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Tropentag 2023, September 20 - 22, Berlin, Germany

"Competing pathways for equitable food systems transformation: trade-offs and synergies."

Actor-network theory for eco-resources species Ziziphus mauritiana (Masau) management in Zimbabwe

Anyway Katanha, Itai Offat Manyanhaire

Zimbabwe Open University, Dept. of Geography and Environmental Studies, Zimbabwe


This paper presents a critical analysis of the applicability of the actor-network theory to natural resource governance in semi-arid regions which depend on specific eco-resource species such as Ziziphus mauritiana (Masau-zm) and its role in national policy integration using a case from Muzarabani area of Zimbabwe. Based on the Dambakurimwa community from Muzarabani the results revealed that natural resource governance is complex and the theory has self-regulatory characteristics. Rural resilience and sustainability benefit from initiatives that foster actor-network theory-based analysis of natural resource governance networks using a multipurpose fruit tree useful to a natural hazard-prone community in Zimbabwe. Many sub-Saharan countries are developing regulatory frameworks, policies, and laws that ensure fair and efficient management and trade of natural resources in remote areas. Networks resource governance, is characterised by the increased role of diverse actors that include state and non-actors as well as and external networks. The main thrust of networked governance is to develop synergies between diverse competence and knowledge bases to solve complex as well as interrelated challenges. In many developing nations, it has been well documented that the main challenge of natural resource governance like wild fruits is linked to the diverse interest of various actors directly or indirectly involved in the use of, trade, and overall management of the natural resource products. The involvement of different actors reflects multiple subsistence, commercial, social, ecological, and conservation agendas as well as multiple actors both state and non-state and all facilitating the same goal. The inclusion of diverse actors in the matrix results in natural resource governance of wild fruits being fragmented and at times engrossed in diverse sectors or being at the centre of polycentric institutions and actors that induce tensions, conflicts, and ambiguity that may degrade the resource. In an effort to comprehend this dilemma, systematic characterisation of the governance structures for diverse natural resource species is necessary. In respect, the characterisation of these governance types can aid in policy issues identification and development that further seeks policy attention.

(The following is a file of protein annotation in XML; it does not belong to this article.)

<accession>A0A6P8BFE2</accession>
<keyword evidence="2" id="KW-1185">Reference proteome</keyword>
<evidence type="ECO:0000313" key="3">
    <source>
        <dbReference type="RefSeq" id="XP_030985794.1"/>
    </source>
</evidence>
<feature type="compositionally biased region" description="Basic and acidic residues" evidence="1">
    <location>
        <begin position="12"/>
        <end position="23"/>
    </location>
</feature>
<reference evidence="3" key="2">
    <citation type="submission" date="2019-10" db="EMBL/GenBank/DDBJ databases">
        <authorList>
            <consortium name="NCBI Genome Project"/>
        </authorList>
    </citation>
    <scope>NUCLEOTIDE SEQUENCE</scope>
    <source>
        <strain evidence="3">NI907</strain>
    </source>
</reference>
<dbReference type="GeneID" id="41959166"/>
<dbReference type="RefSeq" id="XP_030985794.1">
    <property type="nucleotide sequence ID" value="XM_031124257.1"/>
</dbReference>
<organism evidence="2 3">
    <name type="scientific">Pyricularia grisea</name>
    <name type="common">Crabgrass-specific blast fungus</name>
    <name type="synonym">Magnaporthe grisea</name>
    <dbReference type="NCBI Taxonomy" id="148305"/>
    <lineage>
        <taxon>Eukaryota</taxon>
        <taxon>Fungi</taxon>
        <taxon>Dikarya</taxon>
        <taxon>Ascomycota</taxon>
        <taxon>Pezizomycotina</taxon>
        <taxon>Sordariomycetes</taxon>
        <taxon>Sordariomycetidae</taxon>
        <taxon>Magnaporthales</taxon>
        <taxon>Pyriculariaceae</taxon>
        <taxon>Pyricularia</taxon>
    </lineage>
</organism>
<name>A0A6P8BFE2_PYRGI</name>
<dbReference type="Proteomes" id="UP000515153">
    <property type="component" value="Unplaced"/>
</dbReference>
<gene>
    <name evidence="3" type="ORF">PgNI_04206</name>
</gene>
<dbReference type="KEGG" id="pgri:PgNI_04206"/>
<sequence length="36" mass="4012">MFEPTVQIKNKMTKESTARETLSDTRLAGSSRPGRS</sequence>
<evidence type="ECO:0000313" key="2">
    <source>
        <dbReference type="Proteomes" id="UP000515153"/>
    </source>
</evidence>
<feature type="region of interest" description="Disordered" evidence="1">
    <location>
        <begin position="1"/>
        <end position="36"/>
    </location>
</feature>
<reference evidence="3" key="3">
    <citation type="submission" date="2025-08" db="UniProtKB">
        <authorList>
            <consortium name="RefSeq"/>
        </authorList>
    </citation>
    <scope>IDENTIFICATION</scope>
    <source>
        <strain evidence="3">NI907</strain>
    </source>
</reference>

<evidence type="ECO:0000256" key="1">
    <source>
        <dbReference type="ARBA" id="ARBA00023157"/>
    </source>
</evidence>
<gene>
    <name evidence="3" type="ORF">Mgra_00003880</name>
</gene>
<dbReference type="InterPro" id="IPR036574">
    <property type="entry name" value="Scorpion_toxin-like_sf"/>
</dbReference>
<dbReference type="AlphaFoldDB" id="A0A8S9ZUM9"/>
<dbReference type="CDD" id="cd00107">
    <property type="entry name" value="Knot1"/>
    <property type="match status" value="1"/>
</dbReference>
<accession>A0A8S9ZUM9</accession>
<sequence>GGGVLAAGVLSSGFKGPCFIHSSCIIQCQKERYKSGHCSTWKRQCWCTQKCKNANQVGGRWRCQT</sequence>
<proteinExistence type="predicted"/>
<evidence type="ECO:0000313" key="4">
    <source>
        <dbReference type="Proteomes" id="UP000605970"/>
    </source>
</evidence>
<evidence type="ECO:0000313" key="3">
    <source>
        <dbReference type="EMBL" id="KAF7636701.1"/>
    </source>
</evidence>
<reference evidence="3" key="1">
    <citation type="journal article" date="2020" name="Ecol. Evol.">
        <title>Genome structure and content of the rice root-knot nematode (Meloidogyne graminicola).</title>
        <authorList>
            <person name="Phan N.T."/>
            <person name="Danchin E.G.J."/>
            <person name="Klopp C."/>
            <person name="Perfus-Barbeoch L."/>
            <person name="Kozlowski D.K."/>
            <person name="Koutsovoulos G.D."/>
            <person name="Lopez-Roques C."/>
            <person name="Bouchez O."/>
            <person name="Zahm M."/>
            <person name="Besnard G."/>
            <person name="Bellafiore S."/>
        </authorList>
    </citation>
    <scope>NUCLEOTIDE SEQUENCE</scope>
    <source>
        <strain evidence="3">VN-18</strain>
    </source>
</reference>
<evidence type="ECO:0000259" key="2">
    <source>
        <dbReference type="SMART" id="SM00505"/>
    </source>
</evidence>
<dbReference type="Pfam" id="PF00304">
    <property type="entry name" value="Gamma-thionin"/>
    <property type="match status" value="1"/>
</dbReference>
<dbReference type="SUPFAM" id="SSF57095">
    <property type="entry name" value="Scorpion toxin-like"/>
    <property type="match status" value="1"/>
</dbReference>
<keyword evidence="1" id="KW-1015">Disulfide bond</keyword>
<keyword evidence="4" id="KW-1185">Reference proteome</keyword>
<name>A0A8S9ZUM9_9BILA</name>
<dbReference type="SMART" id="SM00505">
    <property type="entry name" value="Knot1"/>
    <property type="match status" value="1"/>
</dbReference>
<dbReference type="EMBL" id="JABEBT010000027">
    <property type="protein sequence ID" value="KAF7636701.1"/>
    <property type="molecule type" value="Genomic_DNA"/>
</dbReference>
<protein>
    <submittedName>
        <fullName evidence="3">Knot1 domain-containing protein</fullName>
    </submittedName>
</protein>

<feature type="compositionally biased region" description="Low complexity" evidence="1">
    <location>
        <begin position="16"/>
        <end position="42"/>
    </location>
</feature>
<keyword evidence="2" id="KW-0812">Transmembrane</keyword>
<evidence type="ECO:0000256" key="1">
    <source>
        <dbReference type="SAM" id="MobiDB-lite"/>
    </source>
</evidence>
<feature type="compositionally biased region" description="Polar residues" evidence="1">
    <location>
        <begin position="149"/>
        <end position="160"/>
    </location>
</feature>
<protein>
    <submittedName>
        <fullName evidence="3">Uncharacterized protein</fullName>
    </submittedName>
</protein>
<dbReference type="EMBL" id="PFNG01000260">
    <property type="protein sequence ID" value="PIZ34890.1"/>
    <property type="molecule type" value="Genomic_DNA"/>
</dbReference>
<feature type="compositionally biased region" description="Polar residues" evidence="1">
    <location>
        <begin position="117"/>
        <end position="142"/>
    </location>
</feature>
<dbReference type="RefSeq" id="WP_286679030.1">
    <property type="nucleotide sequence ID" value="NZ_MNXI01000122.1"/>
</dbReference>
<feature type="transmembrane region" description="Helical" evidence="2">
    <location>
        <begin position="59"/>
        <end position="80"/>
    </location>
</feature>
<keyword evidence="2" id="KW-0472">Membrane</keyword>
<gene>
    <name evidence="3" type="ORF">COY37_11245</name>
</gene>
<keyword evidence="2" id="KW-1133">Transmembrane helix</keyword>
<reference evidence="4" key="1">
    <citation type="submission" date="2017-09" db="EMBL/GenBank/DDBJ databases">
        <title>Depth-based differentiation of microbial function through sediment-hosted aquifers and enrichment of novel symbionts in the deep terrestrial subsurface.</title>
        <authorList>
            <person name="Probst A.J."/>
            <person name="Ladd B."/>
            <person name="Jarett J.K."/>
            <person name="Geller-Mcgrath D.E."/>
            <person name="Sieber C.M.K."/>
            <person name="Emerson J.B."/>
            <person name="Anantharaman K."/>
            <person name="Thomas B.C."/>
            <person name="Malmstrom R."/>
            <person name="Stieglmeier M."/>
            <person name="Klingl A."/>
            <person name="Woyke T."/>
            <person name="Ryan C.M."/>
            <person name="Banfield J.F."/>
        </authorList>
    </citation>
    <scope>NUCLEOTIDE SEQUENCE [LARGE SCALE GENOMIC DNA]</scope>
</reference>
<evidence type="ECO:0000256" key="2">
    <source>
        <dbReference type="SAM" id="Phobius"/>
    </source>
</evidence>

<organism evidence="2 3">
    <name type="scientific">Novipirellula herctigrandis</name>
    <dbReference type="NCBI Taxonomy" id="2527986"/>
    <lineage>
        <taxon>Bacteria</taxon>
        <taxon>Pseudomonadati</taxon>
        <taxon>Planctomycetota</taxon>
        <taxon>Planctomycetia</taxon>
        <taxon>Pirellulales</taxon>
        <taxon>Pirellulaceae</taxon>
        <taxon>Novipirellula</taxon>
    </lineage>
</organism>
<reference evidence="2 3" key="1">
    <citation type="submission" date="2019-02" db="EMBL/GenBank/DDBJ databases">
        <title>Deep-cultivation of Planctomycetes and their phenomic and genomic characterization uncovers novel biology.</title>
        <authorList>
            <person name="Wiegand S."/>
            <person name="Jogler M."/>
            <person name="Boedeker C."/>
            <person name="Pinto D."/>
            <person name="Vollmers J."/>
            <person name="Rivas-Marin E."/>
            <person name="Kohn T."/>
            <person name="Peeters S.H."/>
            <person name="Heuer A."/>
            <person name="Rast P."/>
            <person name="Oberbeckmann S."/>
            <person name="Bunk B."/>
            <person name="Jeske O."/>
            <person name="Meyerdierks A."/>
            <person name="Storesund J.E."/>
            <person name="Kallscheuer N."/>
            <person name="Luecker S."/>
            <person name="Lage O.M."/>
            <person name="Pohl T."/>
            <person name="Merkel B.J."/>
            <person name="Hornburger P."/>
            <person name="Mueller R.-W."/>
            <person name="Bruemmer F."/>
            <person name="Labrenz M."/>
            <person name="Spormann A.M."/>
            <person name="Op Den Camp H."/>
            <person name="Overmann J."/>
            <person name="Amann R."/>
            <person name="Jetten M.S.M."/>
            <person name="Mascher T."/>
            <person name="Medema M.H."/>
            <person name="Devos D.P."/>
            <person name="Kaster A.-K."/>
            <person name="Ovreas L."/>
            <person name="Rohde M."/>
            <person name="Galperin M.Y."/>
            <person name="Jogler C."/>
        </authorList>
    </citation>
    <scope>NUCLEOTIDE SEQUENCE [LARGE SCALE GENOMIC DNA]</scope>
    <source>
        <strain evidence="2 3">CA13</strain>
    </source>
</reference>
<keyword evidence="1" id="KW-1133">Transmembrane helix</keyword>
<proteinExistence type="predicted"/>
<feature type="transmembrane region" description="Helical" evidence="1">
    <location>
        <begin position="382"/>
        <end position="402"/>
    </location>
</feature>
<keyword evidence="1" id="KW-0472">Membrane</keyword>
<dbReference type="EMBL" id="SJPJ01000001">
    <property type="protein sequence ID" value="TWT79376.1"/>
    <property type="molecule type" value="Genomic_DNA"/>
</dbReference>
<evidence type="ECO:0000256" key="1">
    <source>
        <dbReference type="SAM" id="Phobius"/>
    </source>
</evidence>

Keywords: Actors, eco-resources, governance, network

Contact Address: Itai Offat Manyanhaire, Zimbabwe Open University, Dept. of Geography and Environmental Studies, Bindura, Zimbabwe, e-mail: offatmanyanhaire@gmail.com

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